“When I was young,” he said, “I wanted people to be looking at me!” He decided to give his fans a platform to stand on. Robert Bilbo Walker built himself a stage in his locally-grown, hand-made home to his very own kinda blues roadhouse that he christened with the good news. He declared that “anything goes” at this hot spot that is close by, yet a far cry (and far enough away), from the Clarksdale rule zone!
So, make the mad-voodoo-magic, happy/sad, down/dirty, once in a lifetime, crossroad’s musical journey. Place yourself in a Clarksdale, Mississippi state of mind. have someone deliver you to a memorable kind of find!.
“You don’t see it until you see it.”
A jook joint
Owned and operated
by ROBERT BILBO WALKER
I live for the day that they find a cure for Parkinson’s disease. On that day I’ll be traveling toward Clarksdale, slipping my brand new blue’s shoes on my tap-happy dancing feet!
4. “You Should Be Dancing,” by the Bee Gees
It was written and recorded by The Bee Gees – Maurice, Robin and Barry Gibb – for Saturday Night Fever, starring John Travolta as Tony Manero. I was so sick with watching Saturday Night Fever. I practiced my rounds whenever I found some time. I twirled with too many Tony Maneros until the midnight clock chimed. I saved the money if ever I found a dime. I was coming to find him. He was supposed to be mine! When I heard the news I began to unwind! He was supposed to be mine!
It’s because of this song that, once in my life, I came to meet with the “green in the eye” lady.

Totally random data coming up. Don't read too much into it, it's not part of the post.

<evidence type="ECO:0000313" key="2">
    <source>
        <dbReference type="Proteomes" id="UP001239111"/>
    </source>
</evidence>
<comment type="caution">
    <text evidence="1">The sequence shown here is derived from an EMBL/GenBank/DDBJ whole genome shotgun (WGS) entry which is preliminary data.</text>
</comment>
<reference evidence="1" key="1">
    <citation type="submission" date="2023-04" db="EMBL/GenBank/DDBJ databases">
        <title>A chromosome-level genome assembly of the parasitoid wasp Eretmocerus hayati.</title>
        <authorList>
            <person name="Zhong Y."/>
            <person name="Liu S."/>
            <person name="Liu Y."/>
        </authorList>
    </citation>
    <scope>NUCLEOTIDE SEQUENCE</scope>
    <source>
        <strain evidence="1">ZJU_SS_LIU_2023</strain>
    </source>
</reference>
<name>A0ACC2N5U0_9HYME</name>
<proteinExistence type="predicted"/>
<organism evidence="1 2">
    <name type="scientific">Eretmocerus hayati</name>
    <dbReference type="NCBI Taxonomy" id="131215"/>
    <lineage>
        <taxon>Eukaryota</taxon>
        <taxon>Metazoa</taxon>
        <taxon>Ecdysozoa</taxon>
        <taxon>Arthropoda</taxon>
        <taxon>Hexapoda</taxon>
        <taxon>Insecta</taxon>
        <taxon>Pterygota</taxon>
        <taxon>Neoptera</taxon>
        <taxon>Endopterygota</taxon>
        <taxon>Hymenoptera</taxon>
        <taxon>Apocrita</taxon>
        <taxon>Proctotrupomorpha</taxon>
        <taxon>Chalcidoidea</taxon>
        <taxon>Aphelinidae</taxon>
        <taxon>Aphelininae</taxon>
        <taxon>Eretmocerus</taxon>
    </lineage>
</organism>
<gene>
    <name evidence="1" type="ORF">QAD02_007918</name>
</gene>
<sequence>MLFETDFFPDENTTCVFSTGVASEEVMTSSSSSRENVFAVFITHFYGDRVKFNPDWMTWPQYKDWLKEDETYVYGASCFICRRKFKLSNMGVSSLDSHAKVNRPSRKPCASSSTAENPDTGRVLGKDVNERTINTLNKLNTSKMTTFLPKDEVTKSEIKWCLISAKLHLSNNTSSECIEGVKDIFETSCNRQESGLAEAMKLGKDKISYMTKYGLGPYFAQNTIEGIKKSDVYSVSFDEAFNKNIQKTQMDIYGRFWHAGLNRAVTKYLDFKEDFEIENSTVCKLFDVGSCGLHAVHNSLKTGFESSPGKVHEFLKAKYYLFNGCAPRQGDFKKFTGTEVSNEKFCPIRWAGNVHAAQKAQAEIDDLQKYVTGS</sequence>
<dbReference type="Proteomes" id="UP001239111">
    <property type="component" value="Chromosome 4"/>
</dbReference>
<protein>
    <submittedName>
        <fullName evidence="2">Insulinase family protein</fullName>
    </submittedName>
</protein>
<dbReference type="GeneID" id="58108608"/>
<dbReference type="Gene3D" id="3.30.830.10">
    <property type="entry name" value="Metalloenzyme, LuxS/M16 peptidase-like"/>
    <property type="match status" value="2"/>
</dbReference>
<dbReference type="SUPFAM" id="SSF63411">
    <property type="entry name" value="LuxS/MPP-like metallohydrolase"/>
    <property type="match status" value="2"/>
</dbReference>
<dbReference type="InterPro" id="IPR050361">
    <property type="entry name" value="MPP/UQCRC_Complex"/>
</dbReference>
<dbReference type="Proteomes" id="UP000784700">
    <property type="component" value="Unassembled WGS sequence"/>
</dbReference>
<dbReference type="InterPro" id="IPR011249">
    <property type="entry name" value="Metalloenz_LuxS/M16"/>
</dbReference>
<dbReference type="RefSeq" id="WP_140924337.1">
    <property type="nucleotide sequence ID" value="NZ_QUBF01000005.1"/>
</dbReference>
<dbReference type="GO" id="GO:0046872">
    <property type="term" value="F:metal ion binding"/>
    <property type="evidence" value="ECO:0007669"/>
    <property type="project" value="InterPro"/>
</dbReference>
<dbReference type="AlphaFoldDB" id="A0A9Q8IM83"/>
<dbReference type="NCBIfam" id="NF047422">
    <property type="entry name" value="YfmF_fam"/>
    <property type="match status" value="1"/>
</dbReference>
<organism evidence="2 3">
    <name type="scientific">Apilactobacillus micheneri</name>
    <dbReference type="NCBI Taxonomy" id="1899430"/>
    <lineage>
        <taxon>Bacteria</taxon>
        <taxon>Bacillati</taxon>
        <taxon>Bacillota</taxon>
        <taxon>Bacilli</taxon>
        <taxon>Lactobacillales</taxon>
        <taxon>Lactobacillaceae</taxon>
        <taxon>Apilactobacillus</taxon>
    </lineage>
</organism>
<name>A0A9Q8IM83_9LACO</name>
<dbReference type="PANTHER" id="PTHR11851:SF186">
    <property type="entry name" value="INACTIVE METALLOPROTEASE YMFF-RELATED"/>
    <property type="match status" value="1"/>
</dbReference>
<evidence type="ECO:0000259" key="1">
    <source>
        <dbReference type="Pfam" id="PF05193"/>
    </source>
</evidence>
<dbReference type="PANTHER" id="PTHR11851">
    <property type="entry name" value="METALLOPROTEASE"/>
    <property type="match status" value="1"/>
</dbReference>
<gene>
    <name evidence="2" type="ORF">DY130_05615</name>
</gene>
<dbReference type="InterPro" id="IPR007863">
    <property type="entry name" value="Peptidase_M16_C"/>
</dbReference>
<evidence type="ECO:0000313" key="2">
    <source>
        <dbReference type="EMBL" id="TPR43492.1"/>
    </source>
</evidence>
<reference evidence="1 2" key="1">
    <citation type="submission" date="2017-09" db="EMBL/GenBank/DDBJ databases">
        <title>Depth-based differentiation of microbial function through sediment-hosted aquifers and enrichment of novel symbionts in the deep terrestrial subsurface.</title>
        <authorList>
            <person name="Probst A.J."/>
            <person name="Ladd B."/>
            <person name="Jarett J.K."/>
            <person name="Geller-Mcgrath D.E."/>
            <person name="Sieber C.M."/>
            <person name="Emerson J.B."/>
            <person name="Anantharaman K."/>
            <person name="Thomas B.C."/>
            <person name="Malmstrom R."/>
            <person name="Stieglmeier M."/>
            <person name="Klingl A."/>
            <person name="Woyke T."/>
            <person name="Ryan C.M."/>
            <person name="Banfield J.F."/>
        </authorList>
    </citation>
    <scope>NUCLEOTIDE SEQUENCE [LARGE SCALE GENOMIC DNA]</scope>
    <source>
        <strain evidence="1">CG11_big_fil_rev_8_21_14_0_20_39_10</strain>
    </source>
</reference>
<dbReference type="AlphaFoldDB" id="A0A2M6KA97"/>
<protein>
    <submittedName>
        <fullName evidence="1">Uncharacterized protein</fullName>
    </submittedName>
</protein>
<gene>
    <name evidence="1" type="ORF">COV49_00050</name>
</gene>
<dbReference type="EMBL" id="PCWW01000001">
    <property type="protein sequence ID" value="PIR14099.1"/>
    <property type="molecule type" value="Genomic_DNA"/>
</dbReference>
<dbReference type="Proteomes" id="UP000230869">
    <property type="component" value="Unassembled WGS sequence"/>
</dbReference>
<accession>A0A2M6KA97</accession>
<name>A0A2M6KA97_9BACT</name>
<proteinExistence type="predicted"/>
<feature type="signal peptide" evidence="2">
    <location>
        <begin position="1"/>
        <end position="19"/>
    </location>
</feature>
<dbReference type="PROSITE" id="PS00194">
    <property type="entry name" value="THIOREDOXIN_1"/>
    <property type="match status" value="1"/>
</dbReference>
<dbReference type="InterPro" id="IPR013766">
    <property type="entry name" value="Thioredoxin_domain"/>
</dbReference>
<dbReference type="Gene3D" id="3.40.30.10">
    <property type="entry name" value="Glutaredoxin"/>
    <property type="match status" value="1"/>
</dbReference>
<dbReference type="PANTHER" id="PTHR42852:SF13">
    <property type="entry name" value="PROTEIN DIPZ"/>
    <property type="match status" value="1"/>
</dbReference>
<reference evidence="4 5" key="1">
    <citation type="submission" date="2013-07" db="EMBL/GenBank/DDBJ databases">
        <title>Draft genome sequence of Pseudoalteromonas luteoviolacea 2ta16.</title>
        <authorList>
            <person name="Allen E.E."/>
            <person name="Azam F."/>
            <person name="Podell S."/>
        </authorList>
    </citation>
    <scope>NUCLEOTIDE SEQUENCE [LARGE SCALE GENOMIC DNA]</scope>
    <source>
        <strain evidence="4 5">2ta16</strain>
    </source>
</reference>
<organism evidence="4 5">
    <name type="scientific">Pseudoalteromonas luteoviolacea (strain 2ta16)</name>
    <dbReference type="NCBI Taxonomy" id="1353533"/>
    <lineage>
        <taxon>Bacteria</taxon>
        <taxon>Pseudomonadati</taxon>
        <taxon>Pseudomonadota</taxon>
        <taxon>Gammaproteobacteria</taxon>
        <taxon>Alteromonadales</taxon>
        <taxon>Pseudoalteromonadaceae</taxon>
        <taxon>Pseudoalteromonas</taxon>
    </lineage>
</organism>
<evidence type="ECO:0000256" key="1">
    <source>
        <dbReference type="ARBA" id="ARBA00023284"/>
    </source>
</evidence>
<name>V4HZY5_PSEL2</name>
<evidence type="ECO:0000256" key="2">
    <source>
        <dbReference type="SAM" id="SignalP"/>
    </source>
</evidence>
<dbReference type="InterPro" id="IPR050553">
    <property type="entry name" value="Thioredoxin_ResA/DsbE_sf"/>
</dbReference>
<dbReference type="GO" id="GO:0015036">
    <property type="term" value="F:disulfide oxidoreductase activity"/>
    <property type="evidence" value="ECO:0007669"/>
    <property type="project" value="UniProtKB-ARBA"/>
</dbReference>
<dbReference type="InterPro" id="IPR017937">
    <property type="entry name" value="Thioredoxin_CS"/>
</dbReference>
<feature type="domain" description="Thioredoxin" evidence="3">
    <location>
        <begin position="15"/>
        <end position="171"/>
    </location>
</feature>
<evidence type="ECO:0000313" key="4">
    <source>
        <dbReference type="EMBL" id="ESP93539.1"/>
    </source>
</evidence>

I am thankful for countless gifts bestowed upon me during my life’s run, most important, contentment.
No matter what my lot is at any given time, hear what I say, I’ve stared many a mean enemy face to face in what felt like do or die, hand to hand contests, laced with severe physical and emotional stressors that daily challenged my desire to exists. Through it all I maintained my sanity and just enough wit to eek me thru the eye of the needle. No place for the faintly.
No, thankfully, I have not once wanted to exchange places with anyone, until that moment.
I read this somewhere: “We are the product of our raise.” Judging from what I’ve seen and what has been sworn to me, I know it can be done, but, I’m disabled to cipher the possibility that we can ever get over our sure and steady two step to the top or the slower paced sludge march till we drop.
The rhyme n soothing rhythm or the mixed up melody n missed steps stay with us to smooth our path or trip us up as we dance our way thru life’s strife and strains.
I stumbled, on that day. I heard that the Princess Di would dance with John Travolta at the White House! I was overcome with a jealous envy that was nowhere near pretty. I should’ve been there.
I later confessed my sin and did the penance. It was guilt, not sorrow or forgiveness for trespass that was my motive. Some way I’ll spin it different.
My desire to dance is my Devil.
That day I’ll prance again, I’ll sing until my end!
5. Blues de Bernadette by The Lost Bayou Ramblers
The Lost Bayou Ramblers are a band from South Louisiana that performs acoustic Cajun music. It was formed in 1999 by the fiddler Louis Michot and his brother Andre Michot, who plays lap-steel and accordion.
Where was I on September 3, 2014? I could have been Jammin in the Van. There are no excuses and no explanations as to why I wasn’t there on Freret St. in New Orleans, standing in front of Gasa Gasa with my nose pressed against the window of the jam in the van van where I would’ve had a clear, clean shot of seeing while listening to one of the most rousing pieces of music I’ve ever heard. Maybe next time!
Until then I’ll sing to Bernadette!
– Debbie LaGrange
July 18, 2020